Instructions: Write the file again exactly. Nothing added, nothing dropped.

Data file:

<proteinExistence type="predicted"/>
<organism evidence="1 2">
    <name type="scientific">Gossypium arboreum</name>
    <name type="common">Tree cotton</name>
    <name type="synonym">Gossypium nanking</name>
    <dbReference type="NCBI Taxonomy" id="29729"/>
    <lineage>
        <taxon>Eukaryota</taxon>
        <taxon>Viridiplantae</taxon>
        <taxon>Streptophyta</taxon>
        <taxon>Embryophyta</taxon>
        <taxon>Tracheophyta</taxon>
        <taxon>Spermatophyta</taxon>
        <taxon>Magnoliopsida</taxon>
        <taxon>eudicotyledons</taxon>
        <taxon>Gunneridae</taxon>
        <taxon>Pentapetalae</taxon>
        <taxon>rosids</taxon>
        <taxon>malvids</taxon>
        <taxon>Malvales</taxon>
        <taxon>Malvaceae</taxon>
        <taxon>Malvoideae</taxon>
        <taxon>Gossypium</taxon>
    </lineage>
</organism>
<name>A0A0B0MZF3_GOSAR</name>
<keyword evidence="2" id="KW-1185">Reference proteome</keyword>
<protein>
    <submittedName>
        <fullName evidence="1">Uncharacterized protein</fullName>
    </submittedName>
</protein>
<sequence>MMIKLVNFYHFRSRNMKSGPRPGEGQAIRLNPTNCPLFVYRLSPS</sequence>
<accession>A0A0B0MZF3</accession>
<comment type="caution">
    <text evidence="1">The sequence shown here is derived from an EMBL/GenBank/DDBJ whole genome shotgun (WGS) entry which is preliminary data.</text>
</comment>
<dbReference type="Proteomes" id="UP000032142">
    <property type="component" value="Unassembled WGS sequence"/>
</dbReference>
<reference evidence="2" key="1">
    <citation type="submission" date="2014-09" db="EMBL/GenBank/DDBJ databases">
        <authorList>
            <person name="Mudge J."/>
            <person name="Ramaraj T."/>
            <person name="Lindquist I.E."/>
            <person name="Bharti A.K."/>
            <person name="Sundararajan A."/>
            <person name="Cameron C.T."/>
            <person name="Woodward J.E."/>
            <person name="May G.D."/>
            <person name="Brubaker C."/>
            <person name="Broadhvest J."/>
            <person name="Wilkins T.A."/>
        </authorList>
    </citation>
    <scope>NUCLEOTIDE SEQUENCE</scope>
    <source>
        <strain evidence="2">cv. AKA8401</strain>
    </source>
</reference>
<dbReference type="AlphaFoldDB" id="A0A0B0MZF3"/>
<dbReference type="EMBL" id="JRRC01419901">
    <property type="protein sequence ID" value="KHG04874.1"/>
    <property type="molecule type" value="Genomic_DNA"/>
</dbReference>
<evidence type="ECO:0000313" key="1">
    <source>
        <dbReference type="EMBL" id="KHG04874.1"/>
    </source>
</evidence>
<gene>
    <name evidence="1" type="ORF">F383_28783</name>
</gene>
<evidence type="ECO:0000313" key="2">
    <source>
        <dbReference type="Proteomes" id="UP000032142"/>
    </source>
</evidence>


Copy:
<proteinExistence type="predicted"/>
<organism evidence="1 2">
    <name type="scientific">Gossypium arboreum</name>
    <name type="common">Tree cotton</name>
    <name type="synonym">Gossypium nanking</name>
    <dbReference type="NCBI Taxonomy" id="29729"/>
    <lineage>
        <taxon>Eukaryota</taxon>
        <taxon>Viridiplantae</taxon>
        <taxon>Streptophyta</taxon>
        <taxon>Embryophyta</taxon>
        <taxon>Tracheophyta</taxon>
        <taxon>Spermatophyta</taxon>
        <taxon>Magnoliopsida</taxon>
        <taxon>eudicotyledons</taxon>
        <taxon>Gunneridae</taxon>
        <taxon>Pentapetalae</taxon>
        <taxon>rosids</taxon>
        <taxon>malvids</taxon>
        <taxon>Malvales</taxon>
        <taxon>Malvaceae</taxon>
        <taxon>Malvoideae</taxon>
        <taxon>Gossypium</taxon>
    </lineage>
</organism>
<name>A0A0B0MZF3_GOSAR</name>
<keyword evidence="2" id="KW-1185">Reference proteome</keyword>
<protein>
    <submittedName>
        <fullName evidence="1">Uncharacterized protein</fullName>
    </submittedName>
</protein>
<sequence>MMIKLVNFYHFRSRNMKSGPRPGEGQAIRLNPTNCPLFVYRLSPS</sequence>
<accession>A0A0B0MZF3</accession>
<comment type="caution">
    <text evidence="1">The sequence shown here is derived from an EMBL/GenBank/DDBJ whole genome shotgun (WGS) entry which is preliminary data.</text>
</comment>
<dbReference type="Proteomes" id="UP000032142">
    <property type="component" value="Unassembled WGS sequence"/>
</dbReference>
<reference evidence="2" key="1">
    <citation type="submission" date="2014-09" db="EMBL/GenBank/DDBJ databases">
        <authorList>
            <person name="Mudge J."/>
            <person name="Ramaraj T."/>
            <person name="Lindquist I.E."/>
            <person name="Bharti A.K."/>
            <person name="Sundararajan A."/>
            <person name="Cameron C.T."/>
            <person name="Woodward J.E."/>
            <person name="May G.D."/>
            <person name="Brubaker C."/>
            <person name="Broadhvest J."/>
            <person name="Wilkins T.A."/>
        </authorList>
    </citation>
    <scope>NUCLEOTIDE SEQUENCE</scope>
    <source>
        <strain evidence="2">cv. AKA8401</strain>
    </source>
</reference>
<dbReference type="AlphaFoldDB" id="A0A0B0MZF3"/>
<dbReference type="EMBL" id="JRRC01419901">
    <property type="protein sequence ID" value="KHG04874.1"/>
    <property type="molecule type" value="Genomic_DNA"/>
</dbReference>
<evidence type="ECO:0000313" key="1">
    <source>
        <dbReference type="EMBL" id="KHG04874.1"/>
    </source>
</evidence>
<gene>
    <name evidence="1" type="ORF">F383_28783</name>
</gene>
<evidence type="ECO:0000313" key="2">
    <source>
        <dbReference type="Proteomes" id="UP000032142"/>
    </source>
</evidence>